Enforcement of Human Rights on Multi-National Corporations: Global Climate, Strategies and Trends for Compliance

Article excerpt

I. INTRODUCTION

Engaging in a human rights discussion concerning multi-national corporation (MNC) enforcement is multi-dimensional. Economic, political, social and profit issues, among others, dangle precariously from the web of an increasingly global community that debates the issue of human rights enforcement. Examination of the cacophony of compliance mechanisms must be viewed in the shadow of these rapidly changing issues.

II. OVERVIEW OF THE CLIMATE OF THE HUMAN RIGHTS DEBATE

A. International Political Climate

When human rights issues and economics combine the debate therein becomes highly political.(1) The increase of U.S. corporate expansion extraterritorially gives rise to a heated debate worldwide on the role corporations' play in the international human rights arena. The political dichotomy between interests of developing countries and those with market economies makes it very difficult to determine the very foundation of the human rights debate.(2) Within the UN General Assembly, competing views arise between developing countries who value "respect for cultural and religious diversity around the world, respect for sovereignty and an end to the politicization of human rights issues," and those of developed countries who argue for fundamental standards of human rights and stress the hierarchy of individual liberty over economic and social rights.(3)

B. Climate Change With Emergence of Developing Nations

1. Enticement of Low Wage Markets

While the tide of political sentiment continues to question the very essence of human rights, developing countries swim with powerful strokes into the international economic market.(4) Developing countries entice MNC's with low wages and an increasingly more skilled and productive workforce.(5) Certain sectors of the U.S. labor market suffer from the competition developing countries provide.(6) The steel and textiles industries are examples of "labor-intensive" segments that have been weakened by the increased globalization of the labor market.(7)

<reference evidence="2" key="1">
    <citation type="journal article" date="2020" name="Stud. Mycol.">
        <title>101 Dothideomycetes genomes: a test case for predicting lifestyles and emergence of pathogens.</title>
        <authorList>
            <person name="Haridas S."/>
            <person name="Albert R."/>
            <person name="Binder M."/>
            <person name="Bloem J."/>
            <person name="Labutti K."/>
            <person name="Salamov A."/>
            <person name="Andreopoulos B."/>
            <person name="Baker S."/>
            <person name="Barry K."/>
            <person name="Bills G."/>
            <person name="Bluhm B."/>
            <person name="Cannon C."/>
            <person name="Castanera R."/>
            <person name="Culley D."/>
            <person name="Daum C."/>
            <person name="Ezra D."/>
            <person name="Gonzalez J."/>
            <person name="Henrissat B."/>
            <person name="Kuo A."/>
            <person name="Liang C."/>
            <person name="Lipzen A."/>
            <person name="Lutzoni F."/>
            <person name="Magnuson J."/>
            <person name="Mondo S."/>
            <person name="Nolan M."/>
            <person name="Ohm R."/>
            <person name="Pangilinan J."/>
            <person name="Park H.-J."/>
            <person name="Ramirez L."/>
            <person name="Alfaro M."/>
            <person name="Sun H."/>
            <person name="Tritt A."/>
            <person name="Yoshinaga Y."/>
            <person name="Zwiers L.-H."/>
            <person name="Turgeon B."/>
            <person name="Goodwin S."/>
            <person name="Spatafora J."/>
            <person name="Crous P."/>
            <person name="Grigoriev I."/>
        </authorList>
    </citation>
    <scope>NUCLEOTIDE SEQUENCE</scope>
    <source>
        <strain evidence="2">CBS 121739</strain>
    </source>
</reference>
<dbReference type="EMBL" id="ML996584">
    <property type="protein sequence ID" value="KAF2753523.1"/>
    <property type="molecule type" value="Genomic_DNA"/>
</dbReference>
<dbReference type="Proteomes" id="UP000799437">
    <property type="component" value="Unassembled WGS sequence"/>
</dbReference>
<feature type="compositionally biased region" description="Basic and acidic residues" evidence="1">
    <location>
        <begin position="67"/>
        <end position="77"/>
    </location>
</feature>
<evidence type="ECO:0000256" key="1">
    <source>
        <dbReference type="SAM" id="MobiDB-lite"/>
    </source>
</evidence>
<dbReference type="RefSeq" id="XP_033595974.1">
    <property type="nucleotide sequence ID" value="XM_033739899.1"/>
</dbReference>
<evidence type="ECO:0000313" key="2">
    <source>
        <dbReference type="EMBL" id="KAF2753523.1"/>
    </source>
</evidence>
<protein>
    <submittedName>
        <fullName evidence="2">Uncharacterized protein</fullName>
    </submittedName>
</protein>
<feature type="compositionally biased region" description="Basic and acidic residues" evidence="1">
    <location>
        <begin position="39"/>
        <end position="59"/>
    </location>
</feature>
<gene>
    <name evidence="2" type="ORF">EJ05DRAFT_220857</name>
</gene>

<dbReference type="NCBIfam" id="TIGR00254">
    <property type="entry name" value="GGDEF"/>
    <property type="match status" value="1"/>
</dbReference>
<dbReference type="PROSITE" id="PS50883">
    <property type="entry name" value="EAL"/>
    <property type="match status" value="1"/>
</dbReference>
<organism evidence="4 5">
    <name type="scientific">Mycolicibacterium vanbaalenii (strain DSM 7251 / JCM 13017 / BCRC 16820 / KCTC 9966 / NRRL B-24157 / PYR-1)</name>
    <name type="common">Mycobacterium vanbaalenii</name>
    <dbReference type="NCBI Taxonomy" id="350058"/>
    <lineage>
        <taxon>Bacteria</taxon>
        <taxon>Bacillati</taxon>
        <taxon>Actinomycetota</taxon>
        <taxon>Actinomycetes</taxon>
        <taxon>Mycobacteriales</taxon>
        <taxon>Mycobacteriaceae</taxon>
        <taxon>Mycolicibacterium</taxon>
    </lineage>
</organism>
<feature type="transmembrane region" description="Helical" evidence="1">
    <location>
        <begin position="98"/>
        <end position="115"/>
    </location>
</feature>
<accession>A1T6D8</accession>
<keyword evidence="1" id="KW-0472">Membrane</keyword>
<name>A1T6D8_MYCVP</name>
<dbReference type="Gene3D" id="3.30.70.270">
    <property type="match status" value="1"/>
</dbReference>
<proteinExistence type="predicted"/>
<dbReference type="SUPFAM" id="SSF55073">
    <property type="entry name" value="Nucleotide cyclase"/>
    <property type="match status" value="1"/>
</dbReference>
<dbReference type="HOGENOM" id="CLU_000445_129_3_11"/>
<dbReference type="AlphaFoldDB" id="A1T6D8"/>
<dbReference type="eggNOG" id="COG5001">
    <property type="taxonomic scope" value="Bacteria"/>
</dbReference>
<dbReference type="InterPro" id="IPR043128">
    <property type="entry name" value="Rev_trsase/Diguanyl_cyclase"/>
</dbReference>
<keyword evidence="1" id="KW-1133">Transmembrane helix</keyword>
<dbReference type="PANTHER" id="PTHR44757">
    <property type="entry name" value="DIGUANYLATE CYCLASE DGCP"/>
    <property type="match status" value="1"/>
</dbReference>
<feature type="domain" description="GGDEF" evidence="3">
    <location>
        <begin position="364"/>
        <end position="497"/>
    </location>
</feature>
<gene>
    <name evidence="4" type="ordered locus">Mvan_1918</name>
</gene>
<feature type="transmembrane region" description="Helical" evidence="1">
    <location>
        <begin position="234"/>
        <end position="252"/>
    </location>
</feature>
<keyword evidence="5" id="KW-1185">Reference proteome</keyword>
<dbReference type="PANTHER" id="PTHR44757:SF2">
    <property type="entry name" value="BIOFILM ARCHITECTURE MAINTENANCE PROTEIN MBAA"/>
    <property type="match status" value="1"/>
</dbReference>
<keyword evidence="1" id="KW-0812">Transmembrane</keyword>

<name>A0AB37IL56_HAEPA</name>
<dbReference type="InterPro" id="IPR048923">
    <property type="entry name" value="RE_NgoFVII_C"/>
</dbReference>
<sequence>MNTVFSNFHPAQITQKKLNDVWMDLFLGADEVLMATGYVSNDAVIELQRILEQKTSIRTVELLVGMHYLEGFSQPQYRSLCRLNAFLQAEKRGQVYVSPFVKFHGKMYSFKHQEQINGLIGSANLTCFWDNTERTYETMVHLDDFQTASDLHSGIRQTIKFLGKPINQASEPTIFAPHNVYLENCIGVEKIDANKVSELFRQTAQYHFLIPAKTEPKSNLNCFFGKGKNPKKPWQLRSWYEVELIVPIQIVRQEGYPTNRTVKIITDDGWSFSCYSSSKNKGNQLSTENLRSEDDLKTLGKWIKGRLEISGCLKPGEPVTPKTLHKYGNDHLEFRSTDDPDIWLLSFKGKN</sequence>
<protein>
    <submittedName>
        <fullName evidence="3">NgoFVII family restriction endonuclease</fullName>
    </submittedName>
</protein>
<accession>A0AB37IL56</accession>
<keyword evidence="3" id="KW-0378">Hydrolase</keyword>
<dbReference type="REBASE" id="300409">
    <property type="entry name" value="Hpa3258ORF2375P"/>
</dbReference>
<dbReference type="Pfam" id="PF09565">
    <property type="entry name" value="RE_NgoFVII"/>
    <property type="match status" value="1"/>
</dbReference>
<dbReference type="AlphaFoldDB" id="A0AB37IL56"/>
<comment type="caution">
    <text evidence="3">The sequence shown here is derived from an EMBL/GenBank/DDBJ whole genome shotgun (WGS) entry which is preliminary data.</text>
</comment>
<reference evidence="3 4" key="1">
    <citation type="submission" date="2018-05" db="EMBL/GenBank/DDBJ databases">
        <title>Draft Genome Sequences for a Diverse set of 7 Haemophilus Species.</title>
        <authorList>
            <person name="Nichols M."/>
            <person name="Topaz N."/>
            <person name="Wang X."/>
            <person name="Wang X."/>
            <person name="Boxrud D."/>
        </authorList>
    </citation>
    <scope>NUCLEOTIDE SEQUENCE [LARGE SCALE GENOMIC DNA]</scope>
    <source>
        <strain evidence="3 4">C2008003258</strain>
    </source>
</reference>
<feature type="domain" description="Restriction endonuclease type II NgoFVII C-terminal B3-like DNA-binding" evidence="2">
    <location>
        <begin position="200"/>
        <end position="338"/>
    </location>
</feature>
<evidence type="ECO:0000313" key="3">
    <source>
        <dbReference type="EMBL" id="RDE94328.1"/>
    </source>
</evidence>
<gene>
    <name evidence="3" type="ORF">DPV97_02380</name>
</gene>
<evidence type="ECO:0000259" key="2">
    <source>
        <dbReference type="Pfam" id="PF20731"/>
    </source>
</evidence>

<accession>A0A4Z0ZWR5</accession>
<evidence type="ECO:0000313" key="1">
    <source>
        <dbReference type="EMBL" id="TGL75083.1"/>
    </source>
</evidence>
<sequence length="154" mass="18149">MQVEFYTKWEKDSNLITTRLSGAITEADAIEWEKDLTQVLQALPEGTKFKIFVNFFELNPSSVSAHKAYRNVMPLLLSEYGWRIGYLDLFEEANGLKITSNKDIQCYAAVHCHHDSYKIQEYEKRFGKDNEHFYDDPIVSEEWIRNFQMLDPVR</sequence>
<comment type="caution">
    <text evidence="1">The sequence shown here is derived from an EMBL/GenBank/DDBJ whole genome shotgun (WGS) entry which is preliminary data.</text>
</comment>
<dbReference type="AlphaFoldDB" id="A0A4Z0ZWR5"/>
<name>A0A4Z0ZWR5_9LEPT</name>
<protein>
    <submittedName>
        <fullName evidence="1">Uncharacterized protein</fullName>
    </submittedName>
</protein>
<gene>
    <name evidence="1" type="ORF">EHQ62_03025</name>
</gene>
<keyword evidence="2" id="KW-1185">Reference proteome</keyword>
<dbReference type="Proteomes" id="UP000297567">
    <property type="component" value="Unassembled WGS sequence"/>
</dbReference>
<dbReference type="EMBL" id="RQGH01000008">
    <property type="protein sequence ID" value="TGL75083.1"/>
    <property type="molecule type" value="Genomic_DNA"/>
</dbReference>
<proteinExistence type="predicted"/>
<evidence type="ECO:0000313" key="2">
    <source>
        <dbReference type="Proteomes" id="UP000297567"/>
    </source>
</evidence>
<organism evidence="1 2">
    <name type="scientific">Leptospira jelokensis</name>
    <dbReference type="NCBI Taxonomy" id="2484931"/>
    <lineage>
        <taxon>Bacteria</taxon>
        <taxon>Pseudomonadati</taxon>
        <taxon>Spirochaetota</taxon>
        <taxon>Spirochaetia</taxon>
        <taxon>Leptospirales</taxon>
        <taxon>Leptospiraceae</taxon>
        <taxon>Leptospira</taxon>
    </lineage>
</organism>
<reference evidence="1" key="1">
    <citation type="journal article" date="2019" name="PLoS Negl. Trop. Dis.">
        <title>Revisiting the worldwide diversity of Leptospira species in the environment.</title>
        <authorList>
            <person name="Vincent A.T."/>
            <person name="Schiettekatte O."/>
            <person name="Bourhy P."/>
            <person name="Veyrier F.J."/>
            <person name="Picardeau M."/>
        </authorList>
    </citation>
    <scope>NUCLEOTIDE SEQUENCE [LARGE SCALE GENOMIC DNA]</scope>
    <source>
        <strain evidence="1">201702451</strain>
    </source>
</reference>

Many MNC's who take advantage of such high profit, low wage labor markets do not abide by the international labor standards of the International Labor Organization (ILO).(8) The ILO was created in 1919 in an attempt to remove injustice in global labor markets.(9) The framers felt the injustices were enough to "imperil" world safety.(10) Many argue the North American Free Trade Agreement (NAFTA) has only added to the failure of the ILO's effectiveness.(11)

Instances of slavery, child labor, and unpaid prison labor are among the most visible injustices in developing countries.(12) Children in India and Pakistan are commonly found working to help support their low-income families.(13) Without work making items such as rugs, children may be relegated to work in even worse situations.(14)

Local opposition in India to Enron, a U.S. corporation, has led to farmer grievances of unfair seizure of land and diversion of water for corporate needs.(15) Fishermen also protest in fear that power generation from the US plant will increase seawater temperature and kill fish vital to their survival.(16)

Such abuses seem repugnant to many in developed countries, most of whom, like the U.S., do not recall similar abuses in the early U.S. industrial age.(17) It is unfair to place the entire burden of human rights management on developing countries.(18) Most of the developing countries cannot provide the kind of human rights protection afforded by developed nations.(19) Developing countries are caught between the need for economic stability, development and fulfillment of international laws and treaties signed by the government.(20) When governments enter into business, it is difficult to say that they should also be the "watch dog" of their own human rights practice.(21)

2. Call to the Global Market vs. Human Rights

The emergence of developing countries into the global market evokes issues of formulation of appropriate human rights standards, determination of governance over such standards, and conflicts between the competing interests of economic development and human rights. …